No single-use plastic water bottles or straws

Your property bans single-use plastic water bottles and straws.

No Styrofoam food containers

Your property eliminates the use of Styrofoam in disposable food service items.

Recycling program Your property has a recycling program, aligned with LEED waste requirements, and a policy outlining efforts to send less than 50% of waste to landfills. The recycling program includes storage locations for recyclable materials, including mixed paper, corrugated cardboard, glass, plastics, and metals.
Refillable toiletry containers Your property has replaced miniature individual containers with refillable amenity dispensers for shampoo, conditioner, soap, and lotion.
Safe disposal of electronics, batteries, and lightbulbs

Your property:

  • Has a reputable recycling program that keeps hazardous electronic parts and chemical compounds out of landfills, dumps and other unauthorized abandonment sites
  • Recycles and reuses applicable materials, like certified electronics recyclers
  • Safely stores and disposes batteries and lightbulbs
Safely handles hazardous substances

Your property has a hazardous waste management program aligned with GreenSeal and LEED requirements, and meets all regulatory requirements for hazardous waste disposal and recycling. Hazardous means substances that are classified as “hazardous” by an authoritative body, such as OSHA or DOT, are labeled with signal words such as “Danger”, “Caution”, “Warning”, or are flammable, corrosive, or ignitable.


  • The property maintains record of the efforts it made to replace the hazardous substances it uses with less hazardous alternatives.
  • An inventory of the hazardous materials stored on-site.
  • Products intended for cleaning, dishwashing, laundry, and pool maintenance shall be stored in clearly labeled containers. These containers shall be checked regularly for leaks, and replaced as necessary.
  • Spill containment devices shall be installed to collect spills, drips, or leaching of chemicals.
Soap and toiletry donation program Your property participates in soap and toiletry donation programs such as Clean the World.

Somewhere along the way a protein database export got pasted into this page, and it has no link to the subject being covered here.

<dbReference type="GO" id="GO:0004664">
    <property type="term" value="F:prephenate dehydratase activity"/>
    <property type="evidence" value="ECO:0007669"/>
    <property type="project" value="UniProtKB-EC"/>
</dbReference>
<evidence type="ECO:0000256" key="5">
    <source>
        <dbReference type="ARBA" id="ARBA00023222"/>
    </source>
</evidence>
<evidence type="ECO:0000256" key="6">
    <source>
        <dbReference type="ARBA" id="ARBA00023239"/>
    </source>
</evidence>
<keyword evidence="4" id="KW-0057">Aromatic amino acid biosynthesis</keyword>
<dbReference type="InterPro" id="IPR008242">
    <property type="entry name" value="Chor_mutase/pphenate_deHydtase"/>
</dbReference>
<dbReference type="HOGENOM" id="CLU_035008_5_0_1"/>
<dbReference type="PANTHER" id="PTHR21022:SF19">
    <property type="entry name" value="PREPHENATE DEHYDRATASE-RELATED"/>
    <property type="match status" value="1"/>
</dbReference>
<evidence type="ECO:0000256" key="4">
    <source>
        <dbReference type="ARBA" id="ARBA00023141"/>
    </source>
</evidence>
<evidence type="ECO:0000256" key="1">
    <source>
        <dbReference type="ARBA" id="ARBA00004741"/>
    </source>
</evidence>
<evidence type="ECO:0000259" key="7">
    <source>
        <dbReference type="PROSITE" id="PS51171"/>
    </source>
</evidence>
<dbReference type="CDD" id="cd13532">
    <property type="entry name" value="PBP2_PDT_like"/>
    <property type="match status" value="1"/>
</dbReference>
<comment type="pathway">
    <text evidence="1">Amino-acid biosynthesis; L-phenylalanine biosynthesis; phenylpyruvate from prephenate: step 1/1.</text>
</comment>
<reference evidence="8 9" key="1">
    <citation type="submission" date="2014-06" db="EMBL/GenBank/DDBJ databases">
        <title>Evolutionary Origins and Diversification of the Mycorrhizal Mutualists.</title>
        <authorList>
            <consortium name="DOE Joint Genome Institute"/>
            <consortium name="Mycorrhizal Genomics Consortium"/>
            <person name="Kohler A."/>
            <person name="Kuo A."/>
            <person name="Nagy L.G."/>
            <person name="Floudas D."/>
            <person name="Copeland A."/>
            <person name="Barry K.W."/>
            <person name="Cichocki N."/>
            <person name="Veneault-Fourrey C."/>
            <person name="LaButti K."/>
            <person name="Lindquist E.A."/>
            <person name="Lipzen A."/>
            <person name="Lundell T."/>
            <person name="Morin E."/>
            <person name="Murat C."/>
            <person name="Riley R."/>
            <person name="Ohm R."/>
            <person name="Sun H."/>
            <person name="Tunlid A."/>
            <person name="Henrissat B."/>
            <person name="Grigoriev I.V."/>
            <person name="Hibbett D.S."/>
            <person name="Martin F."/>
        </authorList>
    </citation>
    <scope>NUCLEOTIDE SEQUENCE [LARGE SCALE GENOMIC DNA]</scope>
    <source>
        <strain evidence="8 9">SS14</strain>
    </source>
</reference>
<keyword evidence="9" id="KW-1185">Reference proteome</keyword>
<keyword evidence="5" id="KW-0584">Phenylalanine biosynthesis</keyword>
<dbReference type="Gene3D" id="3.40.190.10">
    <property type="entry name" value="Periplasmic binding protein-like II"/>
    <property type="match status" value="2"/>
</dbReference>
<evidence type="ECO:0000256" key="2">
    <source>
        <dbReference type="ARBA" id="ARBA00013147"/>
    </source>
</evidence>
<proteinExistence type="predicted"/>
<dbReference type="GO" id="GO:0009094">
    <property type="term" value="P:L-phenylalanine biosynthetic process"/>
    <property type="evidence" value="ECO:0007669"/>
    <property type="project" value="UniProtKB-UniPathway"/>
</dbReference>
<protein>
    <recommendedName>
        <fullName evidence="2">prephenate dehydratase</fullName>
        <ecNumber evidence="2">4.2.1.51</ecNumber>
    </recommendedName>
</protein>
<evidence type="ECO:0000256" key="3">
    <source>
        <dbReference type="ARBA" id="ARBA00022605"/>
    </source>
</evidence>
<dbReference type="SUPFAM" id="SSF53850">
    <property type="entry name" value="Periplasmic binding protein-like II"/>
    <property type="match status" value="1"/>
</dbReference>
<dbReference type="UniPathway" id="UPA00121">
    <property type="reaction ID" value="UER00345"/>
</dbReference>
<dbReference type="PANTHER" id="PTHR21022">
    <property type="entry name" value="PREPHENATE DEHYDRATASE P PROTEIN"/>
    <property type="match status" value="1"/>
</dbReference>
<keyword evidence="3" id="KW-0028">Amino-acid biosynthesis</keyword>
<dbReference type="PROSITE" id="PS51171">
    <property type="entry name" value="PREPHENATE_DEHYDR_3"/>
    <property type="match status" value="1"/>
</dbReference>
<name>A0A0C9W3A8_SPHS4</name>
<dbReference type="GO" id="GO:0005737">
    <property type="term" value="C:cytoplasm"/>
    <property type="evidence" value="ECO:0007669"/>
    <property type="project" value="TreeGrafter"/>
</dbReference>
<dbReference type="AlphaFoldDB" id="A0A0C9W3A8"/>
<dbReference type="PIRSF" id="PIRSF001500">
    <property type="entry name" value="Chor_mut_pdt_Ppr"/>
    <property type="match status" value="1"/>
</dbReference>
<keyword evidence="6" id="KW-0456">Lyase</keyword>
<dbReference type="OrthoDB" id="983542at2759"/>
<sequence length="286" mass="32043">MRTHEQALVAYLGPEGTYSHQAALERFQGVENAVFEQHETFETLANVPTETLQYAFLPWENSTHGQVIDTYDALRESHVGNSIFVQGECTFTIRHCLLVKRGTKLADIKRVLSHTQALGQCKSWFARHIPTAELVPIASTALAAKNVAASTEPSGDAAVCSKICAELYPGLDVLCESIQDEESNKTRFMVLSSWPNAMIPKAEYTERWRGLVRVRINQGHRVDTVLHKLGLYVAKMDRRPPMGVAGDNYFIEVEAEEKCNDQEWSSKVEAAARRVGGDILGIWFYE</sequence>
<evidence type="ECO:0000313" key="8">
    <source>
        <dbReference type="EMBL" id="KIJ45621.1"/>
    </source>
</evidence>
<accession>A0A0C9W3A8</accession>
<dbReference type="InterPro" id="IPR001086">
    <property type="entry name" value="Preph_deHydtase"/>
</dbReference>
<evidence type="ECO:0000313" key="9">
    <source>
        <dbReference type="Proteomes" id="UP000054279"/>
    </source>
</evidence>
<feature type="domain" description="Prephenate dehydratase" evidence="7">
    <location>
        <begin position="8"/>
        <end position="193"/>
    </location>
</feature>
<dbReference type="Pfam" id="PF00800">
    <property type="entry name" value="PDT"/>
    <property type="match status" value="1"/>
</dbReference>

Water bottle filling stations Your property offers water stations throughout the building for guest use.

Sustainable sourcing

Eco-friendly toiletries Your property provides soap, shampoo, lotion, and other toiletries that have a nationally or internationally recognized sustainability certification, such as USDA Organic, EU Organic, or cruelty-free.
Locally sourced food and beverages Your property sources locally in order to lower the environmental footprint with reduced transportation and to stimulate the local economy. Products produced less than 62 miles from the establishment are normally considered locally produced.
Organic cage-free eggs Your property sources 100% certified organic and cage-free eggs, which includes shell, liquid, and egg products. Cage-free means hens are able to walk, spread their wings, and lay their eggs in nests.
Organic food and beverages At least 25% of food and beverages, by spend, are certified organic. Organic means products that are certified to one of the organic standards listed in the IFOAM family of standards. Qualifying certifications include USDA Organic and EU Organic, among others.
Responsible purchasing policy Your property has a responsible procurement policy in place. Responsible means integration of social, ethical, and environmental performance factors into the procurement process when selecting suppliers.
Responsibly sourced seafood

Your property:

  • Doesn’t source seafood from the Monterey Bay Aquarium Seafood Watch “avoid” list
  • Must source seafood listed as “good alternative”, “eco-certified”, and “best choice”
  • Has a policy outlining a commitment to source Marine Stewardship Council (MSC) and Aquaculture Stewardship Council (ASC) Chain of Custody certified seafood
Vegetarian and vegan meals

Your property provides:

  • Vegetarian menu options for guests. Vegetarian food doesn’t contain meat, poultry, fish, or seafood
  • Vegan menu options for guests. Vegan food doesn’t contain animal products or byproducts
To learn more about Google’s sustainability efforts, visit our Google Sustainability site.

Eco certifications

Eco certifications are granted to hotels that meet sustainability criteria designated by a third-party certification agency. Eco certifications also serve as a signal to help consumers and the broader community know that your hotel is actively working to make a positive environmental impact in the world.

When a hotel is labeled “eco-certified” on Google, it means they have reported earning a certification from an agency that Google has identified as meeting the following standards:

  • The agency must use globally recognized and reputed criteria to evaluate the hotel.
  • The evaluation must focus on environmental impact from at least these 4 categories:
    • Energy efficiency
    • Water conservation
    • Waste reduction
    • Sustainable sourcing
  • The agency must conduct an on-site audit to verify the hotel's sustainability practices, or use an independent third party to do so.
Note: Google doesn't verify the certification status of each hotel.